Disasters & Extreme Weather 1271627182_tmp_fimmvorduhals_ali_2010083

Published on April 19th, 2010 | by Michael Ricciardi

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Volcanoes: The 'X Factor' in Climate Change

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April 19th, 2010 by

Iceland’s Eyjafjallajökull Volcano eruption, showing volcanic plume and lava flow spreading northeast, spilling into Hrunagil Gully. Image was acquired on March 24, 2010, by the Advanced Land Imager (ALI) aboard NASA’s Earth Observing-1 (EO-1) satellite

Numerous volcanoes  presently active and erupting across the planet will impact short-term warming and climate change. Longer-term impacts are unknown.

On March 20, after nearly 200 years of dormancy, Iceland’s Eyjafjallajökull volcano started rumbling fiercely; then, the top exploded in a massive out-pouring of lava, pyroclastic debris and sulfurous smoke and ash. The eruption, which continues into its second week, has sent a great billowing plume of ash and gas high up into the stratosphere and across thousands of miles, blanketing a large portion of Europe.

Apart from the major disruption in flight traffic and the economy, the Icelandic volcano eruption promises in the short-term to disrupt upper atmospheric circulation patterns and temperatures, with an additional impact due to sulfuric acid “nucleation” and subsequent acid rain. But the medium to long-term impacts of continuous, or increasing, volcanic eruptions is a matter of on-going scientific debate.

The short-term effects of volcanic eruptions on the climate can be modeled and are fairly predictable, but potential, longer term impacts are still being debated.

The massive spewing of hot gases and ash may only last a few days, or a few weeks, but the impact of this natural pollution can persist for years, even decades. Currently, volcanic “ash” is getting attention due to its ability to harm/disrupt jet engine functioning.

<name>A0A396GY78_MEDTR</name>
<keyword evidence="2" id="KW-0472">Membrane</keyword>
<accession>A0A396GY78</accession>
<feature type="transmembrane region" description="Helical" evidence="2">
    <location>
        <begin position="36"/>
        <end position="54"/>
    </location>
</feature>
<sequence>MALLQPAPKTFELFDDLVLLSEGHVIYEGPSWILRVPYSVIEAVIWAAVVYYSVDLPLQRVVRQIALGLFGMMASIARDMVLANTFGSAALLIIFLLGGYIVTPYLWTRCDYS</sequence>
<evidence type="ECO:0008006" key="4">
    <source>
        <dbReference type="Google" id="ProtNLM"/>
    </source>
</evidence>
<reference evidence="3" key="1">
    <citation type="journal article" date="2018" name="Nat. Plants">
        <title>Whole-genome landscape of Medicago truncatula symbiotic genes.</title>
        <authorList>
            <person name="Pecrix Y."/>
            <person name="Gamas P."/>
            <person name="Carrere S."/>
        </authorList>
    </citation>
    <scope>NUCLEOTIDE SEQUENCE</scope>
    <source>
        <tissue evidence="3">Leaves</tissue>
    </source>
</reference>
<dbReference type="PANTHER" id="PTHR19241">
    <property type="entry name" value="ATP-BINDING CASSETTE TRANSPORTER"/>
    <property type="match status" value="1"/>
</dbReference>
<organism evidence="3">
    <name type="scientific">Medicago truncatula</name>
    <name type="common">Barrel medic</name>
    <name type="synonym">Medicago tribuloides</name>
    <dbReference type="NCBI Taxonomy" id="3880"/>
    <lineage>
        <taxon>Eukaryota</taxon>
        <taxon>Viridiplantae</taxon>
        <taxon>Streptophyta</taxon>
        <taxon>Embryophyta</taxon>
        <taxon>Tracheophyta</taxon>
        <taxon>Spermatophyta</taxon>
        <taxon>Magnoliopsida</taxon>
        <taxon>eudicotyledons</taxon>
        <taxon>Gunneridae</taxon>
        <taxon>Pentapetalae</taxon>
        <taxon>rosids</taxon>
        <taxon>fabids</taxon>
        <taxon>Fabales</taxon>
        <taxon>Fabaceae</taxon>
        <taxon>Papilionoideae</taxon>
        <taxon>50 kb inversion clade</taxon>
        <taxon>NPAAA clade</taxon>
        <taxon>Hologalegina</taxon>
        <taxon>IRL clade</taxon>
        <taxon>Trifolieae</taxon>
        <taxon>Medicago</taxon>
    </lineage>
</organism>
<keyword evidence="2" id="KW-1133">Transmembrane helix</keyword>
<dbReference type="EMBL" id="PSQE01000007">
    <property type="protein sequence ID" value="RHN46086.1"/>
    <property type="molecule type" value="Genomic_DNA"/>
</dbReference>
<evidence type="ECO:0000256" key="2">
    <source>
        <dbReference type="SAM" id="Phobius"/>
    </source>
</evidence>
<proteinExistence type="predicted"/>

What is volcanic “ash”?

Volcanic “ash” is actually a combination of fragmented pieces of rock and glass (originally formed from molten silica). The high temperature and pressure of the eruption can project  such ash many miles up into the troposphere and even into the upper stratosphere. Such ash can disrupt air current circulation and precipitation patterns.

Volcanic ash, like this from Mount St. Helens, is not really ash, but tiny jagged particles of rock and glass. (Image courtesy of the USGS)

What other climate-altering pollutants result from a volcanic eruption?

Volcanoes spew lots of noxious compounds and gases (like hydrogen sulfide, sulfur dioxide) which have varying impacts on the environment and climate.

When a volcano erupts,  massive venting of sulfuric gases into the atmosphere often follows, and this gas naturally converts to sulfate aerosols which can remain in the stratosphere for several years. These aerosol “clouds” can remain in the upper atmospheric and can block some of the Sun’s in-coming radiative energy, preventing it from reaching the lower atmosphere and planet surface.  This blocking of solar radiation also disrupts rainfall patterns which are driven by solar inputs. Aerosols can also absorb long-wave radiation deflecting from the Earth’s surface. The short-term result from all this is a cooling of the upper atmosphere but with some heat trapping nearer to the surface.

Mount Pinatubo, June 13,
1991 (Image courtesy of NOAA)

Climate modeling following the eruption of Mount Pinatubo in the Philippines in 1991 (using both aerosol and non-aerosol starting inputs) produced a general cooling of the troposphere (the band of the atmosphere where most clouds circulate), but also, the models yielded a pattern of winter warming of surface air temperature over the Northern Hemisphere. Dual effects such as these complicate longer-term climate impact predictions.

To what extent this tropospheric cooling is mitigated or “canceled out” by other sources of warming, such as from solar activity, build-ups of CO2 and other greenhouse gases, and long-term variation in Milankovitch cycling (currently only one cycle, precession, favors glaciation), depends on the timing and duration of all these factors,  and makes for the highly complex science that is climatology.

Is volcanic activity a trigger of glaciation? Ancient volcanic debris data is used to calculate past glacial period.

There is some evidence from paleogeological studies that shows a correlation between vulcanism (numerous, on-going eruptions) and global cooling and glaciation. For example, in a recent study by Macdonald et al (Calibrating the Cryogenian, Science, 5 March 2010), a volcanic “tuff” (a type of rock composed of consolidated volcanic ash, often from undersea venting) was found embedded in ancient (716.5 million year old) glacial deposits, coinciding with the onset of the Sturtian glaciation period in the Neoproterozoic era. This glaciation–also known as the Cryogenian–is now claimed by the authors to have been global in extent. Whether extensive vulcanism triggered a pronounced planetary cooling, and consequently, the Sturtian (global) glaciation, is not clear from the geologic record; more study will need to be done.